Understanding Water Restrictions

While large parts of the country are enjoying a welcome respite from one of the worst droughts in almost 100 years,  the Western Cape is facing unprecedented water restrictions. And while it sounds fairly straight-forward, there’s a lot more to water restrictions than simply taking a short shower.

water restrictions

With Cape Town’s dams running on empty, water is more precious than ever. So, to ensure there’ll be enough water in the coming months, the municipalities are throttling water supply by decreasing the pressure in taps, which means less water is being pumped through the pipes.

There are various levels of restriction depending on the severity of the water shortage in a specific area. Each level comes with its own unique rules and limitations. On top of this, should you fail to adhere to these outlines, you could face a hefty fine at the end of the month.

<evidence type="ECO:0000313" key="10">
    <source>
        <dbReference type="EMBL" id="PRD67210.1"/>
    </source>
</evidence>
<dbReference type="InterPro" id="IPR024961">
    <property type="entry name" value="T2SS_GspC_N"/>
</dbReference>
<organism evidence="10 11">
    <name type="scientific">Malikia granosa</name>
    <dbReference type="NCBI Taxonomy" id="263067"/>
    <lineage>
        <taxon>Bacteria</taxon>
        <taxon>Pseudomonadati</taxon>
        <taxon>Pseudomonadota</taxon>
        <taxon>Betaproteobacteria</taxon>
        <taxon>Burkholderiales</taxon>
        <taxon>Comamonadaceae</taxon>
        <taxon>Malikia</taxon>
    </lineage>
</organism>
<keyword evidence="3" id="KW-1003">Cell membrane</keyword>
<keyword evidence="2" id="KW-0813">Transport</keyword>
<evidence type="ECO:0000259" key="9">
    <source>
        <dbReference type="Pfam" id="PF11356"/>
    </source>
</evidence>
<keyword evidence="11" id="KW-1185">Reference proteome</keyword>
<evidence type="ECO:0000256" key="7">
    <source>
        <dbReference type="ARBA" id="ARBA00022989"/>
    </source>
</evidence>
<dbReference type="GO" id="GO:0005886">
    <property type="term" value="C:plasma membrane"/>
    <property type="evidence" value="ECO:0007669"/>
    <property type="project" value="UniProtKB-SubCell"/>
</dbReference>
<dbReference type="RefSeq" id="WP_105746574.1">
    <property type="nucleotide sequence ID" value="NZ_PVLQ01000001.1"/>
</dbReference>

There are four levels, but the Western Cape has become the first province to enter a level 3B restriction level. So what exactly does that mean?

water restrictions


While the water restrictions could be an inconvenience for many, it’s best not to ignore them. If you do, you’ll have to pay up. Cape Town municipalities have implemented a new tariff system to keep users in check. The average domestic use per household is 10.5 kilolitres. The moment you start to use more than this average, you will pay more per kilolitre.

water usage


Should you know of someone using water beyond the above rules, you can report them to your local municipality.

  • You can also report water wasters by calling 0860 103 089.
  • If you spot any water leaks, you can report them here.

Sources: Johannesburg Water, capetown.gov.za